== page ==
A federal judge in California declined Wednesday to remove marijuana from the list of most dangerous drugs. U.S. District Judge Kimberly Mueller issued the ruling in response to a motion by defense attorneys to dismiss charges in a case that authorities say involves a marijuana growing operation. The case was unusual in that Mueller decided to consider marijuana’s designation as a Schedule 1 drug. Legal experts said it marked the first time in decades that a federal district court judge seriously considered marijuana’s classification. Mueller said during a 15-minute court hearing that she was initially prepared to grant the defense motion but then decided from the facts of this particular case that “this is not the court and this is not the time.” She said she decided it was up to Congress to change the law if it wishes.
New Jersey Gov. Chris Christie said that as president he would “crack down and not permit” legalized marijuana to continue in the states. Appearing on the Hugh Hewitt radio program, Gov. Christie added, “Marijuana is a gateway drug. We have an enormous addiction problem in this country. And we need to send very clear leadership from the White House on down through the federal law enforcement. Marijuana is an illegal drug under federal law. And the states should not be permitted to sell it and profit from it.” Just yesterday, Pew Center released a poll showing that 54 percent of Republicans, 58 percent of Democrats, and 64 percent of Independents said the federal government should not do what Gov. Christie promises to do. While only 27 percent of Republicans support legalization, 65 percent believe it is a matter that should be left up to the states to decide.
The United Food and Commercial Workers Union has withdrawn its petition to unionize the employees at the medical marijuana dispensary in Egg Harbor Township, New Jersey, ending what would have been legal battle with national implications for the burgeoning cannabis industry. David Knowlton, a co-founder and board chairman of Compassionate Care Foundation alternative treatment center, said he was notified by the board of the cancelled proceeding but did not receive an explanation on why it had occurred. Knowlton said he could not find a lawyer willing to represent him before the board because the rules of professional conduct say attorneys cannot advise or assist their clients engage in “conduct a lawyer knows is criminal or fraudulent.” “If you make the argument we can’t be represented by counsel and we are committing a felony, how can the (National Labor Relations Board) use its weight as a federal agency to force us to unionize our workers to commit a federal felony?” Knowlton said.
The Iowa Senate voted Wednesday to pass a bill that would legalize medical marijuana for ailing Iowans, although the proposal faces strong resistance in the Republican-controlled House. Senate File 484 would allow Iowans with a range of health problems to obtain medical marijuana. Those conditions could include cancer, multiple sclerosis, Crohn’s disease, post-traumatic stress disorder and other chronic and debilitating ailments. The bill would allow up to four producers to grow marijuana in Iowa with oversight from state officials. It would also allow independent dispensaries to sell the drug. The legislation was approved 26-19 with five lawmakers excused from voting. The 26 yes votes represented the minimum required for a bill to be passed under the Iowa Constitution. The bill now heads to the Iowa House, where House Speaker Kraig Paulsen, R-Hiawatha, has repeatedly said he has no plans to consider approving medical marijuana this session.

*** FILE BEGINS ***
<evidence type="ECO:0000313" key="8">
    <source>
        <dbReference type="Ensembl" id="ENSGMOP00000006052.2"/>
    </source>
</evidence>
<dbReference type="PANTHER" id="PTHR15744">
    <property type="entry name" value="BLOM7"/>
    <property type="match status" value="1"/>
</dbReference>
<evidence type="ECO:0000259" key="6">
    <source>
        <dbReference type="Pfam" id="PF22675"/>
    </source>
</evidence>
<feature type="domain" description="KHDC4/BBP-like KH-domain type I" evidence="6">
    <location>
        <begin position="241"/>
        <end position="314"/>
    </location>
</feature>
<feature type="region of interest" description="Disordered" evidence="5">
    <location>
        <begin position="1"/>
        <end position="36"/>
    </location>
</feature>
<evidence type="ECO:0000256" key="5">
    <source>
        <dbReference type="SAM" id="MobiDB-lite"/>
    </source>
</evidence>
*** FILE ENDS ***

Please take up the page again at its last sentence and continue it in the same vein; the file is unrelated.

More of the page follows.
Oregonians 21 and older would be able to purchase dried marijuana flowers from regulated medical marijuana dispensaries after July 1 under a proposal being considered by lawmakers. Sen. Ginny Burdick, speaking Tuesday on a panel organized by The Oregonian editorial board and held at the University of Oregon, said recreational consumers would not be allowed to buy marijuana concentrates or cannabis-infused edibles until regulated recreational shops open sometime next year. The provision would address the lag between the time when marijuana possession is legal and when Oregonians can buy pot from a regulated store. Oregonians 21 and older will be able to possess marijuana and grow it at home beginning July 1, but the Oregon Liquor Control Commission won’t launch the regulated retail market until 2016. Sen. Ted Ferrioli said recreational consumers would resort to the black market unless the state provides a legal way for them to obtain cannabis.